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App Services

Overview

App Services are a way for apps to offer augmented services to both the onboard embedded system and also to other SDL connected apps. The data sent using this feature is specific based on the app service type. This gives the app service consumer the necessary context for them to build experiences using that data. It also allows them to be prepared to work with many different app providers of the same app service type without having to create unique integrations with each of their services.

Available App Service Types

The defined and supported app types as of writing this guide are:

For the up-to-date list, the AppServiceType enum in the RPC spec can be used as reference.

Future App Service Types

The current list of app services is by no means the only services that will ever be available. These services are just the first round of types to be added for their familiarity and usefulness in terms of creating an in-car user experience. As new services become available head units with old versions of SDL Core can still manage the publishing and subscription of those services using the new types. While the module will not be able to make use of the new service, other SDL connected applications can access them as they become defined in the RPC spec and are made available in apps.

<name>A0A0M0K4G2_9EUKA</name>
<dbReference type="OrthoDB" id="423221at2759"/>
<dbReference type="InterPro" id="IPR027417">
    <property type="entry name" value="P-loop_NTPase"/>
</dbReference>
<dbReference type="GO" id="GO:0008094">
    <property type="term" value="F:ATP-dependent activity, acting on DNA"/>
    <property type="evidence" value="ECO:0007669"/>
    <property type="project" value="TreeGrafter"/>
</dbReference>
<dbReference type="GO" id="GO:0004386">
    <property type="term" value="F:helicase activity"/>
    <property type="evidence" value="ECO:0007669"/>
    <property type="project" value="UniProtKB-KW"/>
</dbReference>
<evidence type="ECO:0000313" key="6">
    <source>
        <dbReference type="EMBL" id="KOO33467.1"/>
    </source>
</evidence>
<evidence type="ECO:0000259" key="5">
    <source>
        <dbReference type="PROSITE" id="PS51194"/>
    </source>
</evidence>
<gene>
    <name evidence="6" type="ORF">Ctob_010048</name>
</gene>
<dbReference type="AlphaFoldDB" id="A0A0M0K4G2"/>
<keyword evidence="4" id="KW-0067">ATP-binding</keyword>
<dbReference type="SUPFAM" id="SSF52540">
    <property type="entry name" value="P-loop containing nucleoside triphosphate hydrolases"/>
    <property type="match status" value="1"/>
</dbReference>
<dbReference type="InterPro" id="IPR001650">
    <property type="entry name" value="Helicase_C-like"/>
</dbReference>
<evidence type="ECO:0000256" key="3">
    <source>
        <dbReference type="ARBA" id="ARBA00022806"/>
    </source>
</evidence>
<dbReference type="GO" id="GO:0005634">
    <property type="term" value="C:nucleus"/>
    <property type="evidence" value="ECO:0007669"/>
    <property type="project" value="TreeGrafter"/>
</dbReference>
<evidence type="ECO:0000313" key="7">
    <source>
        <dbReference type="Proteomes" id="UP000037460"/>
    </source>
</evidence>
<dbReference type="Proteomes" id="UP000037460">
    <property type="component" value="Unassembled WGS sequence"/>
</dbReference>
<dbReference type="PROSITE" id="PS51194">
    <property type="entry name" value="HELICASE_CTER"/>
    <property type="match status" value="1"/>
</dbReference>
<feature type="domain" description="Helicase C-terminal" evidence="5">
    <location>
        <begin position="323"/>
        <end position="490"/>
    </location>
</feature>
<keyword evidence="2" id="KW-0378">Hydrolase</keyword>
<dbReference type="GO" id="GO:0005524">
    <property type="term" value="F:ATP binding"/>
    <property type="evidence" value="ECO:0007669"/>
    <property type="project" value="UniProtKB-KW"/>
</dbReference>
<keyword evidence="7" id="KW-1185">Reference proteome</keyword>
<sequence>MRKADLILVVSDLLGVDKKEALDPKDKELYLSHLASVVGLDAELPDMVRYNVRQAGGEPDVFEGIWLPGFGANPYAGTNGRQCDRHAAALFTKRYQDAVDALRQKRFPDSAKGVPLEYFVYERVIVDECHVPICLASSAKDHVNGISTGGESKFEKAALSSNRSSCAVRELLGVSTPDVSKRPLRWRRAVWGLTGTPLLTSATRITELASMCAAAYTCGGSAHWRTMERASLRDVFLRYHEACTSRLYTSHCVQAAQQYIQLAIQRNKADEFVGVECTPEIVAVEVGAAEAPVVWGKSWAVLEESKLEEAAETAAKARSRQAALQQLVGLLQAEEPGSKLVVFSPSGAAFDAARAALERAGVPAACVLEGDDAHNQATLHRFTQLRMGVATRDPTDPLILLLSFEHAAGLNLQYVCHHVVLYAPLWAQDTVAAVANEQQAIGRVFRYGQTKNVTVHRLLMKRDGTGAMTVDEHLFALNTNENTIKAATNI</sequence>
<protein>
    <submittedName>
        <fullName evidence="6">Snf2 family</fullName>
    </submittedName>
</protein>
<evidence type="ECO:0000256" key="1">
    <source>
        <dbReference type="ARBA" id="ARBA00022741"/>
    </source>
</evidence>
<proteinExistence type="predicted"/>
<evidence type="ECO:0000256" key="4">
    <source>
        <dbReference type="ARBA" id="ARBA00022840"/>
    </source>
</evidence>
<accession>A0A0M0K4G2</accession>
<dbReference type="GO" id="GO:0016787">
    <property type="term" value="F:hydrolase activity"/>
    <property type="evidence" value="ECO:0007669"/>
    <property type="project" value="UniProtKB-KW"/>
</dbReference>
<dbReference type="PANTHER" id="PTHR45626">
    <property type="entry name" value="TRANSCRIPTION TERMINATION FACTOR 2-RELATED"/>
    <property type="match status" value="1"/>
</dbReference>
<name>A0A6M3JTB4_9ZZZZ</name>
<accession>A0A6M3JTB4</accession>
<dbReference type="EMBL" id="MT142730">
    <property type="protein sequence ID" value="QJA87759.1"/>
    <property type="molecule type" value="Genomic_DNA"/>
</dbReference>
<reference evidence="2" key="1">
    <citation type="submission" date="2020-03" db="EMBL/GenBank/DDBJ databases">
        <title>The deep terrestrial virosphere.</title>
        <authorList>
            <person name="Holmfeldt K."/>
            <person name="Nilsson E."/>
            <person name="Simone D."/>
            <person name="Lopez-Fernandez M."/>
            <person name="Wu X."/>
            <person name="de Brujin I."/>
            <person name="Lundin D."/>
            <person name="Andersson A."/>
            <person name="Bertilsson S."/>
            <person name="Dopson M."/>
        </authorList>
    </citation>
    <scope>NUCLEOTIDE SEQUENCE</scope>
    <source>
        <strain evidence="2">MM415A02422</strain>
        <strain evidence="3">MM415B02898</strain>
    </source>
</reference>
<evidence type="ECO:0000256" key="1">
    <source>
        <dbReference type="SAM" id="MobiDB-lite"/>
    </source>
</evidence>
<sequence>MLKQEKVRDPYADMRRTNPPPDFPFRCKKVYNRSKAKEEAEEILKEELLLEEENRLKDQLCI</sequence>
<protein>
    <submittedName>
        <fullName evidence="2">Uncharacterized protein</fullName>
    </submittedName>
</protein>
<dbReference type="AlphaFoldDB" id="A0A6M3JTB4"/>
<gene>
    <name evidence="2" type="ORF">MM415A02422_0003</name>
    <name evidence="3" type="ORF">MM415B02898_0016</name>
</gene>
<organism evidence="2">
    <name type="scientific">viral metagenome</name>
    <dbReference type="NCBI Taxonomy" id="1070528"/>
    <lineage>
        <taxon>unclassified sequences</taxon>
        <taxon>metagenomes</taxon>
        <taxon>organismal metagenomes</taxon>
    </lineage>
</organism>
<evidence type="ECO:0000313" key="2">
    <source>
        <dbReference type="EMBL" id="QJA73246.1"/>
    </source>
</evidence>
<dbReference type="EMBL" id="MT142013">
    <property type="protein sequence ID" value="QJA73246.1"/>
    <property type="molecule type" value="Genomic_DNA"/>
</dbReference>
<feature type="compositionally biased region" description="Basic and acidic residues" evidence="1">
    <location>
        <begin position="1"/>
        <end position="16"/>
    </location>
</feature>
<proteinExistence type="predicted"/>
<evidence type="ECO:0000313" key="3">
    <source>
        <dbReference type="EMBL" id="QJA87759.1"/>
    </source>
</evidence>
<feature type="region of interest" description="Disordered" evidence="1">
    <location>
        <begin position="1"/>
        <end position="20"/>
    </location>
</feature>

App Service Providers

An app service provider is the originator of a service that provides updates of related service data. For example, a connected music player application can be a Media Service or an embedded Navigation app can be a Navigation Service. Therefore an app service provider can live on either side of the SDL connection, core or application library side.

It is up to each app to decide if they wish to expose their service or not. It is not a requirement for apps to do so.

Request an Action be Taken by an App Services Provider

There are a few ways in which an app service provider may grant control over its features. The first is through regular SDL RPCs. The SDL Core project has the ability pass certain RPCs to app service providers when they make sense in terms of the app service type's context. For example, the SendLocation RPC is used by the navigation system to add as a destination or waypoint. If a different app other than the embedded navigation system is acting as the active app service, that RPC should be routed there. This allows users to bring in their apps that take the place of built-in services, but allow other apps who interact with those system to continue using their same RPCs and expect similar functionality. This type of action happens passively to both consumer and producers.

The second method to access control of the app service provider is through the PerformAppServiceInteraction RPC. This RPC will require the app consumer to have a closer relationship to the app service provider as it will use specific URIs that the provider recognizes. It enables providers to expose a greater feature set to app service consumers without the need of SDL RPC spec modifications and updated SDL Core implementations. App service providers are not required to implement this feature, nor are they required to honor a request. They are expected to reply to the request though. See the RPC spec for more information.